The tunnel module is used both to make mass calculations and to document the tunnel with either manual or parametric descriptions. Norconsult uses 3D visualisation for the ventilation shafts below Kvitsøy. Gemini Terreng also offers possibilities for 3D water and wastewater projecting that will be used during the project. With the 3D terrain model as the foundation, you are able to project water and wastewater pipes where everything is presented in 3D with dimensions on cables and pipes.
“Gemini will also be used in approach zones and tunnels. We may use it for cutting and there is talk of using it for the actual road itself,” says Eckhoff. “Additionally, the solution handles scan and surveying data, and point clouds really well,” says Eckhoff.
Handling large amounts of data
According to Eckhoff, one of the greatest advantages with the Gemini software is the capacity to easily handle large amounts of data, which provides more opportunities.
“For us, this means that we can communicate seamlessly with the contractor, as the majority of the large contractors in Norway use the same software solutions,” says Eckhoff. “Technically, it is challenging to have enormous amounts of data that we need to handle. We are dealing with long distances here many on the sea bed and on rock and with that comes large amounts of data.”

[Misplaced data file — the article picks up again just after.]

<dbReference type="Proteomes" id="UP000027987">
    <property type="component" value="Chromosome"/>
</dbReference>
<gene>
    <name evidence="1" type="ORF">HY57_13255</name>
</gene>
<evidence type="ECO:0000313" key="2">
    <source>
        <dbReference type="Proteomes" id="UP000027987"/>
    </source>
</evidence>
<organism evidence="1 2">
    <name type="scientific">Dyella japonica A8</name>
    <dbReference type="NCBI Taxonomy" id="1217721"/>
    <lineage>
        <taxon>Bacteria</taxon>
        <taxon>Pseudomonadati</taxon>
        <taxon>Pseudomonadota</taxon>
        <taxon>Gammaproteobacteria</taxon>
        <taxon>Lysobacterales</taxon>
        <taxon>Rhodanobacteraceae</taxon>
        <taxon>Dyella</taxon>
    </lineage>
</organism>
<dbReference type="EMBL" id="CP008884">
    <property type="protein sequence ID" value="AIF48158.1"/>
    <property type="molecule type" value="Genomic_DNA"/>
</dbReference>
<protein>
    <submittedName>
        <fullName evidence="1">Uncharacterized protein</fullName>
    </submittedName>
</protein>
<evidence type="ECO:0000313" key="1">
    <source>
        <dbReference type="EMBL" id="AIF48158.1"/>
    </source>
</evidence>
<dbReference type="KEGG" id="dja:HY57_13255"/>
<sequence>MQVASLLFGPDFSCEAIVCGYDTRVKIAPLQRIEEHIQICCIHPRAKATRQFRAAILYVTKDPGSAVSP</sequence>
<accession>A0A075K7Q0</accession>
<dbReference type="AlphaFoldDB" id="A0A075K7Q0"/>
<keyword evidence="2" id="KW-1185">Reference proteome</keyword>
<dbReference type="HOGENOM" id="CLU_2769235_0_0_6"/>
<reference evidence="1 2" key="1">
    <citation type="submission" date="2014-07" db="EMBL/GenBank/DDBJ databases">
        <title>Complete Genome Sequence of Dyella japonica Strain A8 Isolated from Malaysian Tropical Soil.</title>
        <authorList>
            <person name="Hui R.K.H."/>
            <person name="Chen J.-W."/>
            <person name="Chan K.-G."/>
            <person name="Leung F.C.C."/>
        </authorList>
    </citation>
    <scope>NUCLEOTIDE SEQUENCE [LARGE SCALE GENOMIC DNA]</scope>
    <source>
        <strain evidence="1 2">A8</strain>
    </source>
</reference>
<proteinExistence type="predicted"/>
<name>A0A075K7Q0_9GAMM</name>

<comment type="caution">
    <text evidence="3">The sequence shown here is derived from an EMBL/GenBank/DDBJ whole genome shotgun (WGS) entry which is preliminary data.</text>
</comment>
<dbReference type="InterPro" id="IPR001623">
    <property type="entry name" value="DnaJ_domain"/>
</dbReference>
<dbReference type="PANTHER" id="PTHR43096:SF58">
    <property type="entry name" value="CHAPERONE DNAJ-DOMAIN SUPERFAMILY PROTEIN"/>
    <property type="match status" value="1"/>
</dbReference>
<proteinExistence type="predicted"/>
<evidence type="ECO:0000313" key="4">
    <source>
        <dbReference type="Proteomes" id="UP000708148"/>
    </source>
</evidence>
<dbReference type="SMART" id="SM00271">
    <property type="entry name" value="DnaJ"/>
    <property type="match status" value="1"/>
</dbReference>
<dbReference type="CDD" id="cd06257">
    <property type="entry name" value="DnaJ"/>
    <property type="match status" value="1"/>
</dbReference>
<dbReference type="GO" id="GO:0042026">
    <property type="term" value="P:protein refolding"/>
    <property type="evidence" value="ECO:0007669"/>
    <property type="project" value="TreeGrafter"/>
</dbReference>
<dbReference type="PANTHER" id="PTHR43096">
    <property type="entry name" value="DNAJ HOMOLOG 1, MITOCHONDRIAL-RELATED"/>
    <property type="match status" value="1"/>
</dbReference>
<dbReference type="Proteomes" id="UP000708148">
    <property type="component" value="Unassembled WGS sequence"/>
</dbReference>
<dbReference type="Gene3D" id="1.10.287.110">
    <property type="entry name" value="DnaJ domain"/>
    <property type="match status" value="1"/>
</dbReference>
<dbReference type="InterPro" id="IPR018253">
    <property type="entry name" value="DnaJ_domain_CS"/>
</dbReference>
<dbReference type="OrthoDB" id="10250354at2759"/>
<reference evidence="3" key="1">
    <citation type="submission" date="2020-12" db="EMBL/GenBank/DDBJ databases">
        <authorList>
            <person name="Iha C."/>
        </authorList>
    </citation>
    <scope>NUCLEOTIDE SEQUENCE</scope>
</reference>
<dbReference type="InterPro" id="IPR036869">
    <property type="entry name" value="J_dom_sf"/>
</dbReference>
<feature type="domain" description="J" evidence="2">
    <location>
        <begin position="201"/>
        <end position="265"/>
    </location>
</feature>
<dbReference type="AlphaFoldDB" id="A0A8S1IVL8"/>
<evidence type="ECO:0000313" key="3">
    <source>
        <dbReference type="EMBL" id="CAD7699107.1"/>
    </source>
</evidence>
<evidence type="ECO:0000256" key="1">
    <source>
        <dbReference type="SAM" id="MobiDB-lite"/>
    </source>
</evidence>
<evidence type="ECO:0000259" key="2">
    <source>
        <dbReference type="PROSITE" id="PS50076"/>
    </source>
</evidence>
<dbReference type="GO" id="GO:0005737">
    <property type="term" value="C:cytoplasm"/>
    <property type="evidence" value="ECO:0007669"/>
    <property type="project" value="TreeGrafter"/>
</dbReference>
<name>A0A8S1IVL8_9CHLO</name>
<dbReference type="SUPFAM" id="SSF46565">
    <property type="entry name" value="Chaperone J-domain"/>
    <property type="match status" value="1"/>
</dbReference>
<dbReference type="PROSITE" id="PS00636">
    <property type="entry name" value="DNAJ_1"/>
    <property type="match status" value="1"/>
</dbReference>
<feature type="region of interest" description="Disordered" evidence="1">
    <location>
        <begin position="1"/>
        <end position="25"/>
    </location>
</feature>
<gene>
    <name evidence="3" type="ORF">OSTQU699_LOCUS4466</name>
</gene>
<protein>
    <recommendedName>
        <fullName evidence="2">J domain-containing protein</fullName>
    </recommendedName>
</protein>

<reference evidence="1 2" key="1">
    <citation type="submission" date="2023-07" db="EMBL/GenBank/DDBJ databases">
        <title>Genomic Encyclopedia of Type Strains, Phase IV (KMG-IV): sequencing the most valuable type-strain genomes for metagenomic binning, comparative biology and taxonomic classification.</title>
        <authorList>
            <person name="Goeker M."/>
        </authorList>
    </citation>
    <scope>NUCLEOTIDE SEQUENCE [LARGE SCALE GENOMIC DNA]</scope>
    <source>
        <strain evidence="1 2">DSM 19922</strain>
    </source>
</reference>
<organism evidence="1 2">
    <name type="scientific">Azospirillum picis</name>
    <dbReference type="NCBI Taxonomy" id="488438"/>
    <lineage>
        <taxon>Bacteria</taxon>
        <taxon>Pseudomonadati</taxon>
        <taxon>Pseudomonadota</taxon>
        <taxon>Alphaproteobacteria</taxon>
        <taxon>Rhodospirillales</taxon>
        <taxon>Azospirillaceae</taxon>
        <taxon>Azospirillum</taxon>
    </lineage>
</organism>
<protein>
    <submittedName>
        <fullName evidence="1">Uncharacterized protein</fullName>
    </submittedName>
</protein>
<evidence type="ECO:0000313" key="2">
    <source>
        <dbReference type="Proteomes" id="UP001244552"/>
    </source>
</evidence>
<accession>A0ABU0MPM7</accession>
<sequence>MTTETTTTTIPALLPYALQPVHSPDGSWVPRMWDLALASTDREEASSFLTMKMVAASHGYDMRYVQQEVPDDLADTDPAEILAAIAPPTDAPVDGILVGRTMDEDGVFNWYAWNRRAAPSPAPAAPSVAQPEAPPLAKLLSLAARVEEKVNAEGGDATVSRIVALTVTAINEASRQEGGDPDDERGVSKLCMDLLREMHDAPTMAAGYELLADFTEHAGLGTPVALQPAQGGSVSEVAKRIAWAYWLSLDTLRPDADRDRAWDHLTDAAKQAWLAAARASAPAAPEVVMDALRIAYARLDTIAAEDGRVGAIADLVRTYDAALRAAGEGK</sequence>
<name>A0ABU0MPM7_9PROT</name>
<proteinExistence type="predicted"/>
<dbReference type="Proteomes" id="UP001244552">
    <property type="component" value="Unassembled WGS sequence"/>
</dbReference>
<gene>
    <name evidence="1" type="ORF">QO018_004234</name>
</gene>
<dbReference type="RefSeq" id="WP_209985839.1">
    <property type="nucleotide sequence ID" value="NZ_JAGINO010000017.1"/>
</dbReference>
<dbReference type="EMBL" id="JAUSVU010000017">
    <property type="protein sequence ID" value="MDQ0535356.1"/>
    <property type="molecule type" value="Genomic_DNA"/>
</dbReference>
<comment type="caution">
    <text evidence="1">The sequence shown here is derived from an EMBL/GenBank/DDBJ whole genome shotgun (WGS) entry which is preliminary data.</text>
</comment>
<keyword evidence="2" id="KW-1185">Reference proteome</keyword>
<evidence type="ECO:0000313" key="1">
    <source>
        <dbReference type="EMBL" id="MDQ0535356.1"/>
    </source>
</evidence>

The Rogfast project itself is estimated to have a construction time of around seven years and the ambition is that within 20 years, a ferry-free western Norway will be a reality. The 1100 kilometre road between Trondheim and Kristiansand today has a journey time of 21 hours which includes seven ferry crossings. Once this entire project is finalised, the travelling time will be cut back with around ten hours.
“With Gemini we plan and project quicker than earlier and what we deliver to the contractor can be used directly in their production. Not only do we save a lot of time, it also creates a more fun working environment for those working on the project,” says Head of the Tunnel division in Norconsult, Jens Petter Henriksen. “We have a good partnership with Powel and they are good at meeting our needs.”
“The key to success for us is that we do not just have a supplier of a standard solution. Powel has acted like a partner, listened to our needs and been good at adjusting our solutions when we have encountered challenges. By being close to our projects, they are helping both us and the industry move forward,” finishes Håheim Kind.